Hunters in the United States have invested millions of dollars bringing back the big game lost to over-hunting, disease and development.
That effort has been a tremendous success. But like the rest of the natural world, big game inevitably is being challenged by climate change.
The National Wildlife Federation on Thursday released its analysis of the likely effects of climate change on big game species such as elk, moose, deer and pronghorn antelope.
Some highlights from the report:
Deer: As seen during the drought of 2012, hot, dry conditions contribute to the spread of hemorrhagic disease in white tailed deer.
Nebraska and Iowa were among the states hard-hit by an outbreak of the disease that year. Hemorrhagic disease is transmitted by insects. Hot weather may facilitate the spread of disease by bringing numerous deer together at watering holes, where infected insects can move freely among deer.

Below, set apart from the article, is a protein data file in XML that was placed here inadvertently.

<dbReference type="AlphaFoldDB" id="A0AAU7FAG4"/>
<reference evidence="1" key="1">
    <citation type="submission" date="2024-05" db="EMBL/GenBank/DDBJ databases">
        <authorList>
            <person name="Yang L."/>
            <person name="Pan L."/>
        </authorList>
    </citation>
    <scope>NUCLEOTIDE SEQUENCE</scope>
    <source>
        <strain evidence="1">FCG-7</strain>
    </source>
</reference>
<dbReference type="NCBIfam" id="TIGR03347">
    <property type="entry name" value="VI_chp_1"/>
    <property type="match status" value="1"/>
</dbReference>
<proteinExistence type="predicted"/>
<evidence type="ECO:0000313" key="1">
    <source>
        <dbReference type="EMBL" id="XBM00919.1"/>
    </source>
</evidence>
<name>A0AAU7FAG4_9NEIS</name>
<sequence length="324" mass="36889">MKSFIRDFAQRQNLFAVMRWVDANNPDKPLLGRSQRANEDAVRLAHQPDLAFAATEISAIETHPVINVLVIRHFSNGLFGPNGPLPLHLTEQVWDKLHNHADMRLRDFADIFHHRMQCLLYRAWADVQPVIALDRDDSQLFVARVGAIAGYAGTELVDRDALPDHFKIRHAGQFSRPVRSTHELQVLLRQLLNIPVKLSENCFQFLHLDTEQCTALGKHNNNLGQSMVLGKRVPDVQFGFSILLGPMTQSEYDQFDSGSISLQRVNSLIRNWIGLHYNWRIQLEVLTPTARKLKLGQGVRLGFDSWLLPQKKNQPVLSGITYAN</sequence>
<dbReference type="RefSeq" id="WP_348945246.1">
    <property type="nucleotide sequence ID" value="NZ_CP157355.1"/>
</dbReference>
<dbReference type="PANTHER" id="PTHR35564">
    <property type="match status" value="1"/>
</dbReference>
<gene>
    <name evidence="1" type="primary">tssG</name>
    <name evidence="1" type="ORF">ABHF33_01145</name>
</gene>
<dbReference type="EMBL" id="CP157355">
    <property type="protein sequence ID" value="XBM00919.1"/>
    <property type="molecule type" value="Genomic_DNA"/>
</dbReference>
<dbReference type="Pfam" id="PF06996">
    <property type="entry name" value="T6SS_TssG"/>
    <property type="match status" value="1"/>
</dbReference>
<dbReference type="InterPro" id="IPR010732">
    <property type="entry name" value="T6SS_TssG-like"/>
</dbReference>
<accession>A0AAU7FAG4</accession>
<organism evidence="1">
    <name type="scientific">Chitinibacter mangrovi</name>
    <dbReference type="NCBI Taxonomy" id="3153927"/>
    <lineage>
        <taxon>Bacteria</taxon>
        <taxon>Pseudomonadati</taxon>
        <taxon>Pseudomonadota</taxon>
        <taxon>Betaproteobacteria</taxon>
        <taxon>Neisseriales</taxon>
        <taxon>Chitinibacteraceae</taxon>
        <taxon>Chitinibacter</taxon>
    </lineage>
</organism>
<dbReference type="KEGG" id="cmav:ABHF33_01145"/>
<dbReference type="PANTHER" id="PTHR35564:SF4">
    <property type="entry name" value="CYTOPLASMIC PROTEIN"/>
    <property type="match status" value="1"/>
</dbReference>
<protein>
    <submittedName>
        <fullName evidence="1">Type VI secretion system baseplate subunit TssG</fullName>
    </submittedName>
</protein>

Moose: These majestic animals can't handle extreme summer heat. As heat waves have intensified, the traditional range of moose has diminished. Mild winters are allowing more ticks to survive, worsening infestations among moose.
According to the report, some Minnesota moose have been found with 50,000 to 70,000 winter ticks. These infestations weaken moose and cause them to scratch away their insulating layers of fur.
Elk: These popular beasts might benefit from milder winters and improved forage from greater rainfall.
Pronghorn antelope: The sagebrush and grassland habitat favored by pronghorn antelope could become fragmented as aggressive and non-native plant species take over.
Bighorn sheep: It's not clear what the effects could be. Wildfires are clearing out forests and opening up habitat for more bighorn sheep. Reproductive cycles may not advance in tandem with the earlier onset of spring, which would mean that young lambs wouldn't have as plentiful access to nutritious spring growth.
For more information, see: NWF.org/Sportsmen